Murals of Irish history

Murals of Irish history

By Mikailah Shealer

Ireland is a beautiful country with an ugly history. From the moment the Great Famine started, to being colonized by Britain in the 1500’s, to the Troubles in the later 1900’s, to the present day, Ireland has been an example of how to properly ruin a stable society by pitting members against each other. The Troubles were so troubling because Britain had gained so much control that Protestants in the north were at war with the Catholics in the south. Colonization extinguished native culture and drove Ireland into a special kind of chaos.

Like in any traumatic period, expressions of protest/recovery for Ireland came in the form of art. Dublin, Belfast, Derry, and Limerick were affected the most, and as a result, the most controversial, honest, provoking art are displayed as murals scattered among their streets. Some are more graphic than others, like the display in Derry that is monochrome; that is, until your eyes rest on the red bloodstains that paint an otherwise white banner titled CIVIL RIGHTS ASSOCIATION, and then glide to the foot on an armed soldier that covers the “v”.

Even better examples are painted words such as:

YOU ARE NOW ENTERING LOYALIST SANDY ROW HEARTLAND OF SOUTH BELFAST ULSTER – FREEDOM FIGHTERS

COLLUSION IS NOT AN ILLUSION … IT IS STATE MURDER

IRELAND A NATION IRISH AND FREE … IRELAND UNFREE SHALL NEVER BE AT PEACE

It’s clear that there is a long history of conflict in Ireland. So these murals give rise to the question: should they be “taken down” because they resemble controversial times? The past is the past and we’re always told to look toward the future, especially when things haven’t been very good so far. Is it appropriate to keep these murals displayed? I mean, children walk by these with their parents and see men with guns and people screaming and bloody banners. The people of Ireland don’t even acknowledge that any of it happened because it was so intense. So they should be destroyed, right?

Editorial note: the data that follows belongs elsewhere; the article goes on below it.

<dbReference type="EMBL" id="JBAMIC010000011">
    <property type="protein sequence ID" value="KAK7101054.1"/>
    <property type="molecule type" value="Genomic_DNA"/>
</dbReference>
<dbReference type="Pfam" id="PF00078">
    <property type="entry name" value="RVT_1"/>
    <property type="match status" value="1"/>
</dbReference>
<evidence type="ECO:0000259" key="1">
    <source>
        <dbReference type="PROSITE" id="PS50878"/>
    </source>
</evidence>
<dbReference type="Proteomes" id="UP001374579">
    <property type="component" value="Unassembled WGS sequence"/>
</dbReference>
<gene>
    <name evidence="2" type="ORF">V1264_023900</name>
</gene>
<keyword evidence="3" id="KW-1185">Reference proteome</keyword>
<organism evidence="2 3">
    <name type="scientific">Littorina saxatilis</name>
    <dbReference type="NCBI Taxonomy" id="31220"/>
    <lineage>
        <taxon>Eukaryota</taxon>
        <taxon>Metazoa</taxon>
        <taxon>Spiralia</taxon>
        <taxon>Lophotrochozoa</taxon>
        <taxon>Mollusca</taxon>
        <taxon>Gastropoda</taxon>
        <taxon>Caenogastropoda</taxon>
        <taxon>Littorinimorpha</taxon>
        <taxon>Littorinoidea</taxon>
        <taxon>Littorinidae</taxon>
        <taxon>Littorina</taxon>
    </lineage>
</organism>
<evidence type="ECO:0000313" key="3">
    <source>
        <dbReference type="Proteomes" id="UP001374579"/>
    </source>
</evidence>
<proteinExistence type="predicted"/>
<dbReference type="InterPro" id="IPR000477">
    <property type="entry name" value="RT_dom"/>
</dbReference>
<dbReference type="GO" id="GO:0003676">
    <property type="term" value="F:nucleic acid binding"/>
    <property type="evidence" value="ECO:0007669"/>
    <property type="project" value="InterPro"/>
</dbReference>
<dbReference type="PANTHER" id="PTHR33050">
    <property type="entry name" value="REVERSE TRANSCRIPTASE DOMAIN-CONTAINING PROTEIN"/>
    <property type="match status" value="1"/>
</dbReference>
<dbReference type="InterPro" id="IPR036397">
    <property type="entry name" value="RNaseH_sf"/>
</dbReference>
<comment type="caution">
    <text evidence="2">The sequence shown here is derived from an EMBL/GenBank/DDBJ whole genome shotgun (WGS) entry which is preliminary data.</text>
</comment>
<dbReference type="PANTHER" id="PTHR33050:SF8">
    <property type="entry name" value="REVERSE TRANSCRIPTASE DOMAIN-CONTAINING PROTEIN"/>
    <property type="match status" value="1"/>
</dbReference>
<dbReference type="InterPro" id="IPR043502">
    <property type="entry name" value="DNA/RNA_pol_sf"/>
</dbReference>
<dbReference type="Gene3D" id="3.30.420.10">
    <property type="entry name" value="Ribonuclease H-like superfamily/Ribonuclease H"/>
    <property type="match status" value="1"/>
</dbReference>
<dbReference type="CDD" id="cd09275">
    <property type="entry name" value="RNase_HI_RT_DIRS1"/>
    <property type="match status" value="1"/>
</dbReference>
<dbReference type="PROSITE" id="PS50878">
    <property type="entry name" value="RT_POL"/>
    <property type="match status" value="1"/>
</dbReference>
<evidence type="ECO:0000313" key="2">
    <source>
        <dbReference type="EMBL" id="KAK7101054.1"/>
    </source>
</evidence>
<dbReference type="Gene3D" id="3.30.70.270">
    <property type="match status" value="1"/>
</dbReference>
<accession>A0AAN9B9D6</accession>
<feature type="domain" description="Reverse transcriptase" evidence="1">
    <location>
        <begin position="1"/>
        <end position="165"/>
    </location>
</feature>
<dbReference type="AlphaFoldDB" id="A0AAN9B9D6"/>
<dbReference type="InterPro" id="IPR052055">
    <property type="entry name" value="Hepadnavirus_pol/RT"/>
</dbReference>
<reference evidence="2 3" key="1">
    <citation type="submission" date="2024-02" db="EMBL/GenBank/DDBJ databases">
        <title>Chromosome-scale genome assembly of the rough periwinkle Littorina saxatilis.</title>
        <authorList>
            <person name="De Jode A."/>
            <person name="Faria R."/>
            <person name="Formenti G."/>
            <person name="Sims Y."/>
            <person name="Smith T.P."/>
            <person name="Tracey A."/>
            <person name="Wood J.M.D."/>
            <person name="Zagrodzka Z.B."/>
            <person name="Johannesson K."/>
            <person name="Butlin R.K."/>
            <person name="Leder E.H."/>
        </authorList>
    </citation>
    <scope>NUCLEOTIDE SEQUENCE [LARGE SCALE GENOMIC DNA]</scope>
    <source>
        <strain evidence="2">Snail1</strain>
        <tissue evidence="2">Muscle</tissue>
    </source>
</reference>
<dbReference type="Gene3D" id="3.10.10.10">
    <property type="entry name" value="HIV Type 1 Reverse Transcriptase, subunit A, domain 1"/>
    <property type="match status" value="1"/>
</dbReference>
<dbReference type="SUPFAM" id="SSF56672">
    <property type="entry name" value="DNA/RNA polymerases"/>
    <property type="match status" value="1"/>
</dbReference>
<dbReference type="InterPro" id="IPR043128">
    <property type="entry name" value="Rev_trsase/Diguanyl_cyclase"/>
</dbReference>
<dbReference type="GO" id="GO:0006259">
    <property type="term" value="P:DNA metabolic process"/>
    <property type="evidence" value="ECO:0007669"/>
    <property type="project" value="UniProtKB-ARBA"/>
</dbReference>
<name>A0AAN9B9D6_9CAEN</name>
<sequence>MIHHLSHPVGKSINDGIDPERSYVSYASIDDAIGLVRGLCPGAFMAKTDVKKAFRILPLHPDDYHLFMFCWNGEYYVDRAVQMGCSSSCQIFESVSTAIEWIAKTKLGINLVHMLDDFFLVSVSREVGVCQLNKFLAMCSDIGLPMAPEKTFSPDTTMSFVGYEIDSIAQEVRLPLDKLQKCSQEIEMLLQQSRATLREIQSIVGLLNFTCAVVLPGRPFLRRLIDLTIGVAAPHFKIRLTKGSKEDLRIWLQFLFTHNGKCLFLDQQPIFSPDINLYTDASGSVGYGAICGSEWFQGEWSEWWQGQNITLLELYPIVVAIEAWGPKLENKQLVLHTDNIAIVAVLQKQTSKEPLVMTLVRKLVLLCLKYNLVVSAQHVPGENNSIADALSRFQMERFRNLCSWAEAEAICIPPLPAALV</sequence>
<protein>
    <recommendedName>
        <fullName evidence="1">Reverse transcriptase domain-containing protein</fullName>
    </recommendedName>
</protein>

Art is meant to evoke extreme emotion. It’s meant to be controversial and address issues in a way that forces an understanding of the artist. In other words, art is a bridge in every sense – physical, emotional, psychological – because creation demands that you be vulnerable and open to possibilities. It also can act as a reminder of the past from multiple perspectives: Northern Ireland oppressed and abused the south, and Southern Ireland massacred the north. The wrongdoings of one doesn’t make the other’s actions any better, but the visual display of history is a way to remember those wrongdoings with the incentive to grow and learn from the trauma and immorality.

So, there are pros: communal development and unity, and cons: a bad aftertaste, tension, controversy. Not that my opinion will determine anything about this subject, but I believe that the presence of these murals is essential. Hypothetically speaking, if I were part of a society/community that was shattered by a manipulative, corrupt power I would want a reminder of what not to do in order to achieve peace. Killing people by denying them food, water, shelter, a stable income, a role in the world, destroying their spirituality, stripping them of identity, disrupting their way of life, and depriving them of any escape are some things to avoid. But again, that’s just my opinion.

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